There are now outside tables displaying plants and some produce like watermelons.
“They never did that before,” Hazelton, a Toronto native, said of the former owners, who sold the store and moved to the United States.
The tables, plus ongoing interior upgrades and more to come inside and out, are all part of how Hazelton wants to transform the grocery from a tired mediocre store to a full grocery that meets the community’s needs.
“I knew it was a little underachieved and not managed the best and people didn’t really like it,” she said, noting she and her dad visited Windsor several times before buying the store and simply scoped out who was shopping there and pretended to be customers themselves.
She said people would use the grocery “like a convenience store” by buying the odd product.
But many, “felt afraid to go in because "the shelves weren’t stocked, they weren’t carrying good product selection.....the service wasn’t very good,” she said.
Hazelton has only been in the grocery business five years.
She started at Pusateri’s Fine Foods in Toronto, moving up to the head of the pastry department at its flagship store.
“They kept telling me all the skills that I had, things that they thought I was great at – customer service, working with people,” she said.
“And I thought, you know what, I’ve got to do this, I’m going to find something for myself that I want to do.”
She bought the 6800 sq. ft. Westside for $500,000; had she bought in Toronto the same type of store would have cost more than $3 million.
But “it wasn’t the price necessarily,” she said.
Rather, she was finding Toronto too congested – “the transit’s always down” – there was an over-retailed food sector, and most of all, the decreasing lack of community.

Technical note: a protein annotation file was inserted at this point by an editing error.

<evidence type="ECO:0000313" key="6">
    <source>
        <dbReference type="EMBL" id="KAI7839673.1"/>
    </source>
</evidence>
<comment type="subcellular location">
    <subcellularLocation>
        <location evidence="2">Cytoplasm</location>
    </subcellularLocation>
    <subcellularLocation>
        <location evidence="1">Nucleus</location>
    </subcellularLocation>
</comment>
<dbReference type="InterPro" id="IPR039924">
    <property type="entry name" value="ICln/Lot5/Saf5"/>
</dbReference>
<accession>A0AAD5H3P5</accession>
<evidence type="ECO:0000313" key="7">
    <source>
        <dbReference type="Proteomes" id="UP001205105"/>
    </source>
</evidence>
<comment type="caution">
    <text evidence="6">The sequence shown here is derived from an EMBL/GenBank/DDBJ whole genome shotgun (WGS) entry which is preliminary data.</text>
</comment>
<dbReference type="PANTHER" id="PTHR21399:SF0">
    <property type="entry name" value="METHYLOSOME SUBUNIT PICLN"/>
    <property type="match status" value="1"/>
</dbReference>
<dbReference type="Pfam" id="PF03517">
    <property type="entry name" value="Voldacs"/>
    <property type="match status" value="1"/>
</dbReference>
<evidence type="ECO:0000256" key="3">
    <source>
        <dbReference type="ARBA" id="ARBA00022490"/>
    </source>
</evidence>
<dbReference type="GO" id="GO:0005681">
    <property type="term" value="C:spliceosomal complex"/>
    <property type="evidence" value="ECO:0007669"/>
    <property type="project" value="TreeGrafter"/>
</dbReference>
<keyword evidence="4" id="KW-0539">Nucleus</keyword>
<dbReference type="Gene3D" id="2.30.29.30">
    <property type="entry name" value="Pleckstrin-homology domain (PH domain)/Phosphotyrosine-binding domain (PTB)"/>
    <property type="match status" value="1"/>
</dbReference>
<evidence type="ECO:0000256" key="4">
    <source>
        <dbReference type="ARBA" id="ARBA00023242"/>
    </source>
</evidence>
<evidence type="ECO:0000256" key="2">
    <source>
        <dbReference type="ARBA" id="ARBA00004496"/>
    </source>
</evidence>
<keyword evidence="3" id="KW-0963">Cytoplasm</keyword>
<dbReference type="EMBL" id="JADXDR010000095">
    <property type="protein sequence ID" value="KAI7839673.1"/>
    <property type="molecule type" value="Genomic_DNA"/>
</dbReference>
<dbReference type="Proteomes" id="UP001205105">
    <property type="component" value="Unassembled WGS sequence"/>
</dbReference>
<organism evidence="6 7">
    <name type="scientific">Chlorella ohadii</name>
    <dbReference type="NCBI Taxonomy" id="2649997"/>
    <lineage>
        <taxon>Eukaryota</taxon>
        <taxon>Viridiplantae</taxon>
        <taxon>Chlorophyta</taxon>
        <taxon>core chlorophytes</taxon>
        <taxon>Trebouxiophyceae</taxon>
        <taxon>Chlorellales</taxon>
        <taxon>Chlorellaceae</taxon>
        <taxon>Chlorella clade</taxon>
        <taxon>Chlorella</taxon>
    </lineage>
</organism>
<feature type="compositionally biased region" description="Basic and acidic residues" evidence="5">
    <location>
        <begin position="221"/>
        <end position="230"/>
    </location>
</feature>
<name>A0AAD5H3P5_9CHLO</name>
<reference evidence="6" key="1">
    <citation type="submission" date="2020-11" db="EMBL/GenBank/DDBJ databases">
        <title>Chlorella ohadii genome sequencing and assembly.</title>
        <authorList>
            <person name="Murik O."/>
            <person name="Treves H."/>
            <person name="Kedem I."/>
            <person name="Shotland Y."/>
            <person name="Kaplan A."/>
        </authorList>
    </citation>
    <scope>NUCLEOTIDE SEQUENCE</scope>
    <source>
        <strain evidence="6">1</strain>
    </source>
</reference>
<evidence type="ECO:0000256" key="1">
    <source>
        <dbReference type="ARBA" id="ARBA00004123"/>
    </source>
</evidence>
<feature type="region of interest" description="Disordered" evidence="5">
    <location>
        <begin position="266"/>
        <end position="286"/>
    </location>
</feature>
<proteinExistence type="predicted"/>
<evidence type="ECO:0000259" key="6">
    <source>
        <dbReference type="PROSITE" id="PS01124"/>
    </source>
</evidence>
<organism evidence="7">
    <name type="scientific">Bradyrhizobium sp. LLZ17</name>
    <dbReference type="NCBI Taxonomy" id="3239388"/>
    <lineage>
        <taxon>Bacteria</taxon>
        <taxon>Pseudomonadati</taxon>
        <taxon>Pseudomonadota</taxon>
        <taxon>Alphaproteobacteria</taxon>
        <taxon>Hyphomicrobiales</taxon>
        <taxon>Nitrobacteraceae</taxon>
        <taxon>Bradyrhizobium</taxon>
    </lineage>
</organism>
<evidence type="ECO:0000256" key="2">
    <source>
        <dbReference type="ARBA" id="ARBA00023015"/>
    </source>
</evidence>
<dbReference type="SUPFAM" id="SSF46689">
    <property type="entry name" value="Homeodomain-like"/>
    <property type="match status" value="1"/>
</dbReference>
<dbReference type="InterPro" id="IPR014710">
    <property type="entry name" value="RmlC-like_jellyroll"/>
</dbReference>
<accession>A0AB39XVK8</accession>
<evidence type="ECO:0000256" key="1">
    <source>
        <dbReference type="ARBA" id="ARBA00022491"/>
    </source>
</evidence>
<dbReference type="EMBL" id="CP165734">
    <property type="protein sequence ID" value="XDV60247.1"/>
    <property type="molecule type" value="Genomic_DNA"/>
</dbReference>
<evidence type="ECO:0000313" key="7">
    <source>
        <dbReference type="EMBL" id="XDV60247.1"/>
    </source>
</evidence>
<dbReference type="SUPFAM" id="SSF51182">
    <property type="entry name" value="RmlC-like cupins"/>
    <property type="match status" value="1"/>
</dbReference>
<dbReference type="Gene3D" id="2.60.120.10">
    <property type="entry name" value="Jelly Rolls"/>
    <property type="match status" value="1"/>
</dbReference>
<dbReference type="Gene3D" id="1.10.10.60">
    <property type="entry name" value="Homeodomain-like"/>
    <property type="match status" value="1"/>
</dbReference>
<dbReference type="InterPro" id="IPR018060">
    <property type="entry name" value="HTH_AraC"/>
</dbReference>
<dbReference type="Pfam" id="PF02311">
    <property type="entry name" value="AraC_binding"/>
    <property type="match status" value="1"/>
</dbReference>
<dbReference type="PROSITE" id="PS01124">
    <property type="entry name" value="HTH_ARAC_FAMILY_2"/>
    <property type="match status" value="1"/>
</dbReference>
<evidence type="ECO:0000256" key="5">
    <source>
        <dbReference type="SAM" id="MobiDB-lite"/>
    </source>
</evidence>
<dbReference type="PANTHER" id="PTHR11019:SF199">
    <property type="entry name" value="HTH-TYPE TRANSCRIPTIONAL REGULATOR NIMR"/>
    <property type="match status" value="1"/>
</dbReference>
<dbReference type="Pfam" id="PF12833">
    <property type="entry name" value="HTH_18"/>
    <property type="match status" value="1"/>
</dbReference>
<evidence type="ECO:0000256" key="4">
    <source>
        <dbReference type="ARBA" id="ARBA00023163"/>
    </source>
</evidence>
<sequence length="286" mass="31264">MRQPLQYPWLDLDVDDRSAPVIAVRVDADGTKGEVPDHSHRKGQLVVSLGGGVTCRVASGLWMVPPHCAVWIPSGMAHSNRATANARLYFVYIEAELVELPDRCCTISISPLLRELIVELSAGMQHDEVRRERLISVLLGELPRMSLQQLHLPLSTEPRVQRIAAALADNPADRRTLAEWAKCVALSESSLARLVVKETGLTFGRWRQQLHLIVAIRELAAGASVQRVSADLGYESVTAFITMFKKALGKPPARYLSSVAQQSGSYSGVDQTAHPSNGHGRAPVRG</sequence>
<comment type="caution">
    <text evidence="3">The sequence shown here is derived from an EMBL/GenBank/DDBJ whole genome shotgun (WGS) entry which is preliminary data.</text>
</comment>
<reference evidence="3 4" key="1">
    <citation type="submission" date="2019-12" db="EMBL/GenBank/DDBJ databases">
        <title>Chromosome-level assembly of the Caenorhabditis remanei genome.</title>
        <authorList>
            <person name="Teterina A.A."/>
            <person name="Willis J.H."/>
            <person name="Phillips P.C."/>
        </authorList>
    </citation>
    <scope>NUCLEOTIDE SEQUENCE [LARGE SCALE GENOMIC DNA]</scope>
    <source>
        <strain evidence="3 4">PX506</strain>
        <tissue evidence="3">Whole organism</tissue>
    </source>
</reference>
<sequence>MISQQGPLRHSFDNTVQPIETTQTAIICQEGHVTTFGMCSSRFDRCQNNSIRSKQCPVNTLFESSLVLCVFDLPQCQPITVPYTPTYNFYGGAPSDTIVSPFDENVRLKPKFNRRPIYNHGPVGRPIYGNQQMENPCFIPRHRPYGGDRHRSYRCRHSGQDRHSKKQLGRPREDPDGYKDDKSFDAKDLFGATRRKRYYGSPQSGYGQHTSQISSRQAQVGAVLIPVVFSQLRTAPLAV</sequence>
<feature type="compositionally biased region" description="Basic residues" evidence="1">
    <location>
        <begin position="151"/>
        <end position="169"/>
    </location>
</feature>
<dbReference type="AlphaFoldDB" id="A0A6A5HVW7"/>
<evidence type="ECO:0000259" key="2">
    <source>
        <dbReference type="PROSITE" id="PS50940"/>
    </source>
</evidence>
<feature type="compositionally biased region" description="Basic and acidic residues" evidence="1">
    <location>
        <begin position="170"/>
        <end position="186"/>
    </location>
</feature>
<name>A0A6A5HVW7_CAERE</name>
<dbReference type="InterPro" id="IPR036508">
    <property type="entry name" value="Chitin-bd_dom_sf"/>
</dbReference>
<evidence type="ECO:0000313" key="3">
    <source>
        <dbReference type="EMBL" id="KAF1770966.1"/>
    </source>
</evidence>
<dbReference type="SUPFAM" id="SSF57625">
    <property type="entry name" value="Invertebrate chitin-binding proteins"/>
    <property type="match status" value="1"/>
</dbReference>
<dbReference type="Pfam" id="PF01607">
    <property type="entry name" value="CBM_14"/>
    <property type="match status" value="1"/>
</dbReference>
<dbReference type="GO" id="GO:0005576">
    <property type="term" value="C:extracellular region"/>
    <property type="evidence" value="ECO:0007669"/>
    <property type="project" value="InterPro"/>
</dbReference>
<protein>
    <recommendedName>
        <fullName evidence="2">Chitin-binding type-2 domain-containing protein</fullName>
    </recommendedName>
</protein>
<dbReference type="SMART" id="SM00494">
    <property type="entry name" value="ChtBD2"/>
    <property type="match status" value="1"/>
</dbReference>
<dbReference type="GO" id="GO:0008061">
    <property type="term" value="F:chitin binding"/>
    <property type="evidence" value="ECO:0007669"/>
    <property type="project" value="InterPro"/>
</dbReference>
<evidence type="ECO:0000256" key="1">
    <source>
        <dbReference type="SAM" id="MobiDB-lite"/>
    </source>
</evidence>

“I don’t know what it was about Windsor but I drove down here,” she said.
“I liked that I could get across the city in 25 mins, I liked the people in that when I talked to them they talked back to me.”
Meanwhile the store was so lacking as a bonafide grocery the aisles had only three shelves – she’s increased them to six and they’re brimming full.
Then she added displays at the ends, known in the biz as “end caps.”
And she’s added considerable new inventory including ethnic foods, and such basics as olive oils, Greek yogurts.
She will be adding a baby line.
“Because there’s been customers coming in, they’re having children and they’re saying there’s nothing here for the baby.”
She will also be replacing the 40-year-old dairy and produce coolers.
And she plans to redesign the outside of the store including possibly a new name, logo and colours, changing the tired old green awning.
“I’m working with somebody right now to come up with some drawings,” she said.
“I think we’re going to change the name, we have some ideas, I don’t want to let the cat out of the bag yet.”
Hazelton is a great community booster and has started to make local donations and sponsor sports.
“That way we’re sponsoring it for the people actually shopping here but as well just to encourage the area itself.”
And she’s bought a house, 10 blocks away.
“Because like I said I really believe in being involved in the community where your business is at, where you live.
“Then you understand what everybody’s needs are.”